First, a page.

Mr Kweta said that advertising was not prohibited in the principal Act, but was subject to certain conditions. The Amendment Bill gave certain powers to the Minister. If this Select Committee amendment were not to be approved, then his Office was concerned that there would be full advertising allowed for one type of gambling, whereas there would be restrictions on other forms. He agreed, on the other hand, that there could be a constitutional challenge to the clause as agreed to by the NA. The Constitution stated that all had a right to freedom of trade and free economic activity, as well as having provisions on fair labour practices. He warned that the Committee must be careful not to interfere with this. He believed that the provision suggested by the Select Committee was preferable.
Mr D Oliphant (ANC) asked why the amendments were being proposed. This new amendment was much less restrictive than the initial amending clause. In previous engagements it was stressed that this was in fact an amendment only, not a new Act. The focus fell on minors. He wondered how this process would be monitored and controlled. The fact was that, despite restrictions in the legislation, minors were succeeding in buying and using cigarettes and alcohol. Children were using computers and were easily able to connect to wireless connections and gamble. He called for a realistic approach. No matter what constraints were in the law, the monitoring would be a problem. He did not think that it was possible to soften this amendment any further. Even with this proposed amendment, there was a possibility of legal challenge. He was not sure that anything further could be done.
Dr P Rabie (DA) concurred. "Gambling was gambling" and there was a need to be pragmatic and realise that minors had access to computers. However, there was the need to have some oversight and sense of responsibility. It was not fair to select interactive gambling as the only form in which abuse could occur. He did not think that this type of gambling be selected for a ban on advertising at the expense of others.
Mr J Maake (ANC) asked if there were any other options to deal with this. He asked if the Committee had essentially reached a dead end or if there were other suggestions.
Mr Strydom commented that there were not many permutations. Either there could be advertising with no strings attached, or a total ban on advertising, or it should be accepted that advertising in respect of gambling was regarded as undesirable, and therefore should have restrictions attached to it. The Select Committee was of the view that the restrictions currently contained in the principal Act and regulations remain, and that there be restrictions (through Ministerial prescription) applied also to interactive gambling advertising. Clause 15 of the D version of the Bill should, in his view, be adopted.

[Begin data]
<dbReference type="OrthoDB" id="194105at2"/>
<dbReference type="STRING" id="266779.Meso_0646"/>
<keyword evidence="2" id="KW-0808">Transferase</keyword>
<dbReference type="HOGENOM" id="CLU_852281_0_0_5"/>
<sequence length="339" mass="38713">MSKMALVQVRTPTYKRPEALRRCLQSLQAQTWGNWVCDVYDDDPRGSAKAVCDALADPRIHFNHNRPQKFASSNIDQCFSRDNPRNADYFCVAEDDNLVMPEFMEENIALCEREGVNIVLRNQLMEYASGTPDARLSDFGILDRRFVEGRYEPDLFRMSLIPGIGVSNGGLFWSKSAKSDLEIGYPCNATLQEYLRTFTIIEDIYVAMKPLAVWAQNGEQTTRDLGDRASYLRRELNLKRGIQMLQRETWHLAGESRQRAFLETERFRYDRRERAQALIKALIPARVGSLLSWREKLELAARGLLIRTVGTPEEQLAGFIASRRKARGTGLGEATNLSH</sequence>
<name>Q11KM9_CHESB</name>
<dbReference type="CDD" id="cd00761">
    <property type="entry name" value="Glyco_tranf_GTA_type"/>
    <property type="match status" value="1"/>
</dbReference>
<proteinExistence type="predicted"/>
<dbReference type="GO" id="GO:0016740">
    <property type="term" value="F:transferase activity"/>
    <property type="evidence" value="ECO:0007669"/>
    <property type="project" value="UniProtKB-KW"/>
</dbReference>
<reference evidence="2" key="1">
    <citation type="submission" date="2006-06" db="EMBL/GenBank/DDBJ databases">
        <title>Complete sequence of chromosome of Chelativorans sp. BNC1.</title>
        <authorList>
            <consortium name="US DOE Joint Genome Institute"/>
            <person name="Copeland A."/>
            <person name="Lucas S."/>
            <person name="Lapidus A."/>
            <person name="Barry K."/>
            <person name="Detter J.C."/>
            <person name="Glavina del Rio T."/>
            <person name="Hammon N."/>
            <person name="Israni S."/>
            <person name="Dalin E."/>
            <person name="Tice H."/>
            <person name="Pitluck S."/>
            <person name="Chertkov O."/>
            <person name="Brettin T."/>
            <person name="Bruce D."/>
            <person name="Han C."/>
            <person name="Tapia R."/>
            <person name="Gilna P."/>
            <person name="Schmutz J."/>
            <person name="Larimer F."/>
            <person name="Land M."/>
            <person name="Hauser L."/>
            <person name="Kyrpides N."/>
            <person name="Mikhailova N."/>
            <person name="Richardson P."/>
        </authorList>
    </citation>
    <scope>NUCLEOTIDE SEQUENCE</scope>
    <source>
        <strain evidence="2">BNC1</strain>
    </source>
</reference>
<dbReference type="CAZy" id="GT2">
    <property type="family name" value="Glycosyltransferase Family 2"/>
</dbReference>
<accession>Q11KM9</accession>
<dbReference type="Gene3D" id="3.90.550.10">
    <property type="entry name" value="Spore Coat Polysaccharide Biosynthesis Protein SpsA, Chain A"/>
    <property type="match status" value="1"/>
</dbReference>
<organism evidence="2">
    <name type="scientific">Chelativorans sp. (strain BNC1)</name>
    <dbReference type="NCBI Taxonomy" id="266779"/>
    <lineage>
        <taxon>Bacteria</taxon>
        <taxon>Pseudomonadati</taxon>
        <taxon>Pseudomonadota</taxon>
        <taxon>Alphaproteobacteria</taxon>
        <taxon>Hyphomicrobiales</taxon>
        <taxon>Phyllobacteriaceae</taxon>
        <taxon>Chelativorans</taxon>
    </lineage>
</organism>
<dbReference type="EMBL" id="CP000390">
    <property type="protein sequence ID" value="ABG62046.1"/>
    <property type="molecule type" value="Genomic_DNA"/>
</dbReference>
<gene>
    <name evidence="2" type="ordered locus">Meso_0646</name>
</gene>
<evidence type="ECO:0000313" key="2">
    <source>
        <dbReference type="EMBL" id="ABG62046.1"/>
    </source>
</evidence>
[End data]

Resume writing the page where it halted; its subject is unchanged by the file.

Mr Evelyn Masotja, Director: Regulated Industries, dti, said that there were current National Gambling Regulations in place. In particular he noted that Regulation 3 related to advertising, and this contained about 11 restrictions, in particular that gambling should not target the under 18s. The provincial legislation also said that each advertisement relating to gambling had to be approved by a Provincial Licensing Authority, who could use its discretion in applying additional measures if there were likely to be negative consequences. He believed that the restrictions did cover the concerns.
The Chairperson asked that a copy of the Regulations be provided to the Committee. Mr Strydom undertook to do so.
Mr Oliphant then referred to the remaining amendments proposed by the Select Committee and asked if these related to the advertising.
Mr Themba Marasha, Chief Operating Officer, National Gambling Board, said that they referred to the different types of licenses.
Mr Strydom said that Clause 1 was to be altered. In the B version, the definition of an interactive gambling licence had been restricted to operator and employment licences. It had been necessary to broaden this to capture all licences in the field, and these were now contained on page 12 of the D version, in clause 26.
He confirmed that all forms of licences were now encompassed.
The two amendments in Clauses 3 and 4 of the C version contained the same principle; so that clause 3 of the D version now stated that "this Act applied to all gambling activities". Previously there had been an oversight, in that the wording had referred only to licensed activities. The dti would clearly like the Bill to apply to all forms of gambling activities.
Mr Strydom noted that in Clause 10 there was insertion of the word "facilitate", because the previous reference only to "engage in" did not encompass the facilitation of engagement. Both were to be regarded as an offence.
Mr Strydom said that the amendments in respect of clauses 19, 26, 27, 28, 29 and 30 were consequential amendments relating to the wording around licences. It was not necessary to deal with them in depth.
Mr Strydom noted that the remaining amendments to clause 33 and 34 were purely technical. The wording had appeared in the previous Bill but the additional wording being added had not been underlined. This was now being corrected so that the amendments were now appear with underlining.
The Chairperson noted that there were now sufficient Members present to constitute a quorum.
The Chairperson read out the Motion of Desirability.
The Committee resolved unanimously to adopt the D version of the Bill.
The Bill would be placed before the House for adoption in the following week.
The meeting was adjourned.